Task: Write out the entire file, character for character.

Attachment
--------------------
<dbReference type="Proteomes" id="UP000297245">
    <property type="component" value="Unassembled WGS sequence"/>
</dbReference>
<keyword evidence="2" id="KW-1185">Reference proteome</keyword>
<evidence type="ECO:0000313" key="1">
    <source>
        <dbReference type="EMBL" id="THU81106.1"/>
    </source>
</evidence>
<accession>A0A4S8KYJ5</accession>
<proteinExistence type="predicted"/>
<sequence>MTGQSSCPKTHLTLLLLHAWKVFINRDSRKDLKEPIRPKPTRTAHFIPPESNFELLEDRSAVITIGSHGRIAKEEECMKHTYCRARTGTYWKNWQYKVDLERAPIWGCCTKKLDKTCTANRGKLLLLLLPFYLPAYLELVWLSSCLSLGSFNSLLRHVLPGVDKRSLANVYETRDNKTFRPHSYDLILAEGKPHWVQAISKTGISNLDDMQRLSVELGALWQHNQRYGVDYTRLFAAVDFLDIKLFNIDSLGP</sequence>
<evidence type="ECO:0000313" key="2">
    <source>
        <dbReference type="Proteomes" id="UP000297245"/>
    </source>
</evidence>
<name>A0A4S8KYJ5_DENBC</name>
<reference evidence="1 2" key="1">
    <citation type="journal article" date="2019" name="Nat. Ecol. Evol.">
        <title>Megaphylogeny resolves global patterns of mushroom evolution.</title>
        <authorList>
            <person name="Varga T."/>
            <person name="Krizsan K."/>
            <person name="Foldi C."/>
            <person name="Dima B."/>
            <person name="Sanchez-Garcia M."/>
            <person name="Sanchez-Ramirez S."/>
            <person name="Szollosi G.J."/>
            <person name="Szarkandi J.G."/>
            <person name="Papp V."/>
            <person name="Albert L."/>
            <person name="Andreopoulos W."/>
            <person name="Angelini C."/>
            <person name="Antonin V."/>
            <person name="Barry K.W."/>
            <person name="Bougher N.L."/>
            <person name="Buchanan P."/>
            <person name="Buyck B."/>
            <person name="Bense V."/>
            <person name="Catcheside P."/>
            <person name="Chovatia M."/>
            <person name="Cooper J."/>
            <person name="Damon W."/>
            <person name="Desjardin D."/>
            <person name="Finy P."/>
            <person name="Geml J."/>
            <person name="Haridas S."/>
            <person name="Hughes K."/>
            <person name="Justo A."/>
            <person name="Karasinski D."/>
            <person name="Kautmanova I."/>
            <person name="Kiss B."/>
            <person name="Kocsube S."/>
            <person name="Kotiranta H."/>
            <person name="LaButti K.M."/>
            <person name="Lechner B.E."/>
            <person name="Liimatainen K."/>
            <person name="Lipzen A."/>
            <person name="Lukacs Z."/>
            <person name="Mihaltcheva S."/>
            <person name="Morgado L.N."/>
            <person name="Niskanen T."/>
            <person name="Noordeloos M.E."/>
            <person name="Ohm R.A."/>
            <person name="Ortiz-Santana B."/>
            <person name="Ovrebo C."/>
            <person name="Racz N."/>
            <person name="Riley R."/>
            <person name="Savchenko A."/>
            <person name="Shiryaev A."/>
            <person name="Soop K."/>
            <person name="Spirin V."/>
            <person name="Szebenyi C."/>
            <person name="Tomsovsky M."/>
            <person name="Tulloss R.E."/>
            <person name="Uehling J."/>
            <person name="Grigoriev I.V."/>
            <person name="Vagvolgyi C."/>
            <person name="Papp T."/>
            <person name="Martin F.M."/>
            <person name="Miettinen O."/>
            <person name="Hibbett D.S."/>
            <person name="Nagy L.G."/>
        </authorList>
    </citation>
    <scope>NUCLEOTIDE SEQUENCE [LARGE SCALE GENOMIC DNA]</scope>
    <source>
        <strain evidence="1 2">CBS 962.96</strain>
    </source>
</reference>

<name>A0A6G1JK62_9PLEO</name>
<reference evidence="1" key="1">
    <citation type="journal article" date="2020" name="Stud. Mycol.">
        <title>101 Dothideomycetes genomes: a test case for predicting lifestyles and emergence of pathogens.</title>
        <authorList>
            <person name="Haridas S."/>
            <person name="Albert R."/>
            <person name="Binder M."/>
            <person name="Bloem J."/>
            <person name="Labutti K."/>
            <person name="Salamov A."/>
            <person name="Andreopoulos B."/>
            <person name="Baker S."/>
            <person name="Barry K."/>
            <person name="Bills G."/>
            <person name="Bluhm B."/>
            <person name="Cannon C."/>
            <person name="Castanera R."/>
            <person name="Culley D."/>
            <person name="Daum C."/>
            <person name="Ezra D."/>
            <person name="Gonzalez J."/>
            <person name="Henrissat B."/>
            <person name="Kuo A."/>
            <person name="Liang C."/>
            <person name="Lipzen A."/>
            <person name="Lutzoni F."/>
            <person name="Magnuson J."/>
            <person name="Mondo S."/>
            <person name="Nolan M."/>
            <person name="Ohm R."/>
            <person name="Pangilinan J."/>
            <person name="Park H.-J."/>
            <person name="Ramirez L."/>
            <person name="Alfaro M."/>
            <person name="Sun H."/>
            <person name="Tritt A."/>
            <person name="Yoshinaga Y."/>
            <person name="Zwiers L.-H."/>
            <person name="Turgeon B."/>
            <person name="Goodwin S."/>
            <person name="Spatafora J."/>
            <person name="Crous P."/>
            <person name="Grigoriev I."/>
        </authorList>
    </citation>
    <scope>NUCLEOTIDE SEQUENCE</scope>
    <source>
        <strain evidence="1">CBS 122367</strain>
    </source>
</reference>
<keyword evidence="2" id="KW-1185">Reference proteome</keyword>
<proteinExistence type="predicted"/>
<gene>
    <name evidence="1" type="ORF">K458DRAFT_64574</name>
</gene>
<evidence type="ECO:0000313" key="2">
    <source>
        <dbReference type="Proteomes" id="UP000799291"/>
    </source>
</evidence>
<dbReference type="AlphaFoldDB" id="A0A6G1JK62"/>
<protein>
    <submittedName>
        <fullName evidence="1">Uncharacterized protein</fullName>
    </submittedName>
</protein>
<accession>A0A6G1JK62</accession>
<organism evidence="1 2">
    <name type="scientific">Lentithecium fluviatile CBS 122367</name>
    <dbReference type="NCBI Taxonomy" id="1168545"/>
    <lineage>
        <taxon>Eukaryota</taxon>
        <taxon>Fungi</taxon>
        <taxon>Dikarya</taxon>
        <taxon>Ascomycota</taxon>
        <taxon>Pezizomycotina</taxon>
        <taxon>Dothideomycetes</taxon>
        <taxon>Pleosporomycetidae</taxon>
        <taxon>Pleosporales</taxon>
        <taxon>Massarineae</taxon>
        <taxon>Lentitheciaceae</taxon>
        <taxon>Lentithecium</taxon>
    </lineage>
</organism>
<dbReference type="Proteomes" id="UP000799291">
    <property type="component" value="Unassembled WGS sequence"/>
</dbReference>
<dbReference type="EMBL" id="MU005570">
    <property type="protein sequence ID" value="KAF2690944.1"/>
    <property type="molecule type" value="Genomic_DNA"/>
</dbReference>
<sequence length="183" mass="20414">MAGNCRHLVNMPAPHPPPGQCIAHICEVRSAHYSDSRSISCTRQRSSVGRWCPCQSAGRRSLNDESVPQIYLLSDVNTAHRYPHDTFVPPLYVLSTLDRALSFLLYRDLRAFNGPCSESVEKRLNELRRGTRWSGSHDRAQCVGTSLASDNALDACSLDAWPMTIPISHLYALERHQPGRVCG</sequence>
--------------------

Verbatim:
<dbReference type="Proteomes" id="UP000297245">
    <property type="component" value="Unassembled WGS sequence"/>
</dbReference>
<keyword evidence="2" id="KW-1185">Reference proteome</keyword>
<evidence type="ECO:0000313" key="1">
    <source>
        <dbReference type="EMBL" id="THU81106.1"/>
    </source>
</evidence>
<accession>A0A4S8KYJ5</accession>
<proteinExistence type="predicted"/>
<sequence>MTGQSSCPKTHLTLLLLHAWKVFINRDSRKDLKEPIRPKPTRTAHFIPPESNFELLEDRSAVITIGSHGRIAKEEECMKHTYCRARTGTYWKNWQYKVDLERAPIWGCCTKKLDKTCTANRGKLLLLLLPFYLPAYLELVWLSSCLSLGSFNSLLRHVLPGVDKRSLANVYETRDNKTFRPHSYDLILAEGKPHWVQAISKTGISNLDDMQRLSVELGALWQHNQRYGVDYTRLFAAVDFLDIKLFNIDSLGP</sequence>
<evidence type="ECO:0000313" key="2">
    <source>
        <dbReference type="Proteomes" id="UP000297245"/>
    </source>
</evidence>
<name>A0A4S8KYJ5_DENBC</name>
<reference evidence="1 2" key="1">
    <citation type="journal article" date="2019" name="Nat. Ecol. Evol.">
        <title>Megaphylogeny resolves global patterns of mushroom evolution.</title>
        <authorList>
            <person name="Varga T."/>
            <person name="Krizsan K."/>
            <person name="Foldi C."/>
            <person name="Dima B."/>
            <person name="Sanchez-Garcia M."/>
            <person name="Sanchez-Ramirez S."/>
            <person name="Szollosi G.J."/>
            <person name="Szarkandi J.G."/>
            <person name="Papp V."/>
            <person name="Albert L."/>
            <person name="Andreopoulos W."/>
            <person name="Angelini C."/>
            <person name="Antonin V."/>
            <person name="Barry K.W."/>
            <person name="Bougher N.L."/>
            <person name="Buchanan P."/>
            <person name="Buyck B."/>
            <person name="Bense V."/>
            <person name="Catcheside P."/>
            <person name="Chovatia M."/>
            <person name="Cooper J."/>
            <person name="Damon W."/>
            <person name="Desjardin D."/>
            <person name="Finy P."/>
            <person name="Geml J."/>
            <person name="Haridas S."/>
            <person name="Hughes K."/>
            <person name="Justo A."/>
            <person name="Karasinski D."/>
            <person name="Kautmanova I."/>
            <person name="Kiss B."/>
            <person name="Kocsube S."/>
            <person name="Kotiranta H."/>
            <person name="LaButti K.M."/>
            <person name="Lechner B.E."/>
            <person name="Liimatainen K."/>
            <person name="Lipzen A."/>
            <person name="Lukacs Z."/>
            <person name="Mihaltcheva S."/>
            <person name="Morgado L.N."/>
            <person name="Niskanen T."/>
            <person name="Noordeloos M.E."/>
            <person name="Ohm R.A."/>
            <person name="Ortiz-Santana B."/>
            <person name="Ovrebo C."/>
            <person name="Racz N."/>
            <person name="Riley R."/>
            <person name="Savchenko A."/>
            <person name="Shiryaev A."/>
            <person name="Soop K."/>
            <person name="Spirin V."/>
            <person name="Szebenyi C."/>
            <person name="Tomsovsky M."/>
            <person name="Tulloss R.E."/>
            <person name="Uehling J."/>
            <person name="Grigoriev I.V."/>
            <person name="Vagvolgyi C."/>
            <person name="Papp T."/>
            <person name="Martin F.M."/>
            <person name="Miettinen O."/>
            <person name="Hibbett D.S."/>
            <person name="Nagy L.G."/>
        </authorList>
    </citation>
    <scope>NUCLEOTIDE SEQUENCE [LARGE SCALE GENOMIC DNA]</scope>
    <source>
        <strain evidence="1 2">CBS 962.96</strain>
    </source>
</reference>

<name>A0A6G1JK62_9PLEO</name>
<reference evidence="1" key="1">
    <citation type="journal article" date="2020" name="Stud. Mycol.">
        <title>101 Dothideomycetes genomes: a test case for predicting lifestyles and emergence of pathogens.</title>
        <authorList>
            <person name="Haridas S."/>
            <person name="Albert R."/>
            <person name="Binder M."/>
            <person name="Bloem J."/>
            <person name="Labutti K."/>
            <person name="Salamov A."/>
            <person name="Andreopoulos B."/>
            <person name="Baker S."/>
            <person name="Barry K."/>
            <person name="Bills G."/>
            <person name="Bluhm B."/>
            <person name="Cannon C."/>
            <person name="Castanera R."/>
            <person name="Culley D."/>
            <person name="Daum C."/>
            <person name="Ezra D."/>
            <person name="Gonzalez J."/>
            <person name="Henrissat B."/>
            <person name="Kuo A."/>
            <person name="Liang C."/>
            <person name="Lipzen A."/>
            <person name="Lutzoni F."/>
            <person name="Magnuson J."/>
            <person name="Mondo S."/>
            <person name="Nolan M."/>
            <person name="Ohm R."/>
            <person name="Pangilinan J."/>
            <person name="Park H.-J."/>
            <person name="Ramirez L."/>
            <person name="Alfaro M."/>
            <person name="Sun H."/>
            <person name="Tritt A."/>
            <person name="Yoshinaga Y."/>
            <person name="Zwiers L.-H."/>
            <person name="Turgeon B."/>
            <person name="Goodwin S."/>
            <person name="Spatafora J."/>
            <person name="Crous P."/>
            <person name="Grigoriev I."/>
        </authorList>
    </citation>
    <scope>NUCLEOTIDE SEQUENCE</scope>
    <source>
        <strain evidence="1">CBS 122367</strain>
    </source>
</reference>
<keyword evidence="2" id="KW-1185">Reference proteome</keyword>
<proteinExistence type="predicted"/>
<gene>
    <name evidence="1" type="ORF">K458DRAFT_64574</name>
</gene>
<evidence type="ECO:0000313" key="2">
    <source>
        <dbReference type="Proteomes" id="UP000799291"/>
    </source>
</evidence>
<dbReference type="AlphaFoldDB" id="A0A6G1JK62"/>
<protein>
    <submittedName>
        <fullName evidence="1">Uncharacterized protein</fullName>
    </submittedName>
</protein>
<accession>A0A6G1JK62</accession>
<organism evidence="1 2">
    <name type="scientific">Lentithecium fluviatile CBS 122367</name>
    <dbReference type="NCBI Taxonomy" id="1168545"/>
    <lineage>
        <taxon>Eukaryota</taxon>
        <taxon>Fungi</taxon>
        <taxon>Dikarya</taxon>
        <taxon>Ascomycota</taxon>
        <taxon>Pezizomycotina</taxon>
        <taxon>Dothideomycetes</taxon>
        <taxon>Pleosporomycetidae</taxon>
        <taxon>Pleosporales</taxon>
        <taxon>Massarineae</taxon>
        <taxon>Lentitheciaceae</taxon>
        <taxon>Lentithecium</taxon>
    </lineage>
</organism>
<dbReference type="Proteomes" id="UP000799291">
    <property type="component" value="Unassembled WGS sequence"/>
</dbReference>
<dbReference type="EMBL" id="MU005570">
    <property type="protein sequence ID" value="KAF2690944.1"/>
    <property type="molecule type" value="Genomic_DNA"/>
</dbReference>
<sequence length="183" mass="20414">MAGNCRHLVNMPAPHPPPGQCIAHICEVRSAHYSDSRSISCTRQRSSVGRWCPCQSAGRRSLNDESVPQIYLLSDVNTAHRYPHDTFVPPLYVLSTLDRALSFLLYRDLRAFNGPCSESVEKRLNELRRGTRWSGSHDRAQCVGTSLASDNALDACSLDAWPMTIPISHLYALERHQPGRVCG</sequence>